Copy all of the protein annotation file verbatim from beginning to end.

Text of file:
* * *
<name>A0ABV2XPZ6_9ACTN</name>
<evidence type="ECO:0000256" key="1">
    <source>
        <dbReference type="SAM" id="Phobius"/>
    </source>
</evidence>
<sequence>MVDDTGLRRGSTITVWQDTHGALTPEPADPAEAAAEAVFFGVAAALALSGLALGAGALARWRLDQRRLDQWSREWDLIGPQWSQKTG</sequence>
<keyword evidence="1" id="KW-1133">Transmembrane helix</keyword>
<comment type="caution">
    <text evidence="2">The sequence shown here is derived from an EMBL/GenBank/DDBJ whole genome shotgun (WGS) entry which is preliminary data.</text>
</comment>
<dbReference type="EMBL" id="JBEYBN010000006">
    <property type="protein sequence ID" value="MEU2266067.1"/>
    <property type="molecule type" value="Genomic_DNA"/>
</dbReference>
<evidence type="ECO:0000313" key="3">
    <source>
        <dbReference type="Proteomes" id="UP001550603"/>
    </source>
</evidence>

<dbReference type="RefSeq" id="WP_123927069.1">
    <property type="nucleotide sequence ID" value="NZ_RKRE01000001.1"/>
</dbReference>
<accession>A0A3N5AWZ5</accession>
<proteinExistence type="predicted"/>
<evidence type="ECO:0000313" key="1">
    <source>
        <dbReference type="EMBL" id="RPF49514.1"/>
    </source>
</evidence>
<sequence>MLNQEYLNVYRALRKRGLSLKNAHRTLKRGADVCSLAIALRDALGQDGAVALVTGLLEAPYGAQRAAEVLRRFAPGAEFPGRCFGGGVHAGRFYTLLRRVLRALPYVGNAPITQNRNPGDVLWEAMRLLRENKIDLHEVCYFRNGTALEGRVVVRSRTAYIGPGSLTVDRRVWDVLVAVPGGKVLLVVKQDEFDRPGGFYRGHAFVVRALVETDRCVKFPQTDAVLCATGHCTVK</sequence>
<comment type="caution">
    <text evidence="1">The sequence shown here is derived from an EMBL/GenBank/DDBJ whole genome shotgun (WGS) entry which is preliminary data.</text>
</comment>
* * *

<name>A0ABV2XPZ6_9ACTN</name>
<evidence type="ECO:0000256" key="1">
    <source>
        <dbReference type="SAM" id="Phobius"/>
    </source>
</evidence>
<sequence>MVDDTGLRRGSTITVWQDTHGALTPEPADPAEAAAEAVFFGVAAALALSGLALGAGALARWRLDQRRLDQWSREWDLIGPQWSQKTG</sequence>
<keyword evidence="1" id="KW-1133">Transmembrane helix</keyword>
<comment type="caution">
    <text evidence="2">The sequence shown here is derived from an EMBL/GenBank/DDBJ whole genome shotgun (WGS) entry which is preliminary data.</text>
</comment>
<dbReference type="EMBL" id="JBEYBN010000006">
    <property type="protein sequence ID" value="MEU2266067.1"/>
    <property type="molecule type" value="Genomic_DNA"/>
</dbReference>
<evidence type="ECO:0000313" key="3">
    <source>
        <dbReference type="Proteomes" id="UP001550603"/>
    </source>
</evidence>

<dbReference type="RefSeq" id="WP_123927069.1">
    <property type="nucleotide sequence ID" value="NZ_RKRE01000001.1"/>
</dbReference>
<accession>A0A3N5AWZ5</accession>
<proteinExistence type="predicted"/>
<evidence type="ECO:0000313" key="1">
    <source>
        <dbReference type="EMBL" id="RPF49514.1"/>
    </source>
</evidence>
<sequence>MLNQEYLNVYRALRKRGLSLKNAHRTLKRGADVCSLAIALRDALGQDGAVALVTGLLEAPYGAQRAAEVLRRFAPGAEFPGRCFGGGVHAGRFYTLLRRVLRALPYVGNAPITQNRNPGDVLWEAMRLLRENKIDLHEVCYFRNGTALEGRVVVRSRTAYIGPGSLTVDRRVWDVLVAVPGGKVLLVVKQDEFDRPGGFYRGHAFVVRALVETDRCVKFPQTDAVLCATGHCTVK</sequence>
<comment type="caution">
    <text evidence="1">The sequence shown here is derived from an EMBL/GenBank/DDBJ whole genome shotgun (WGS) entry which is preliminary data.</text>
</comment>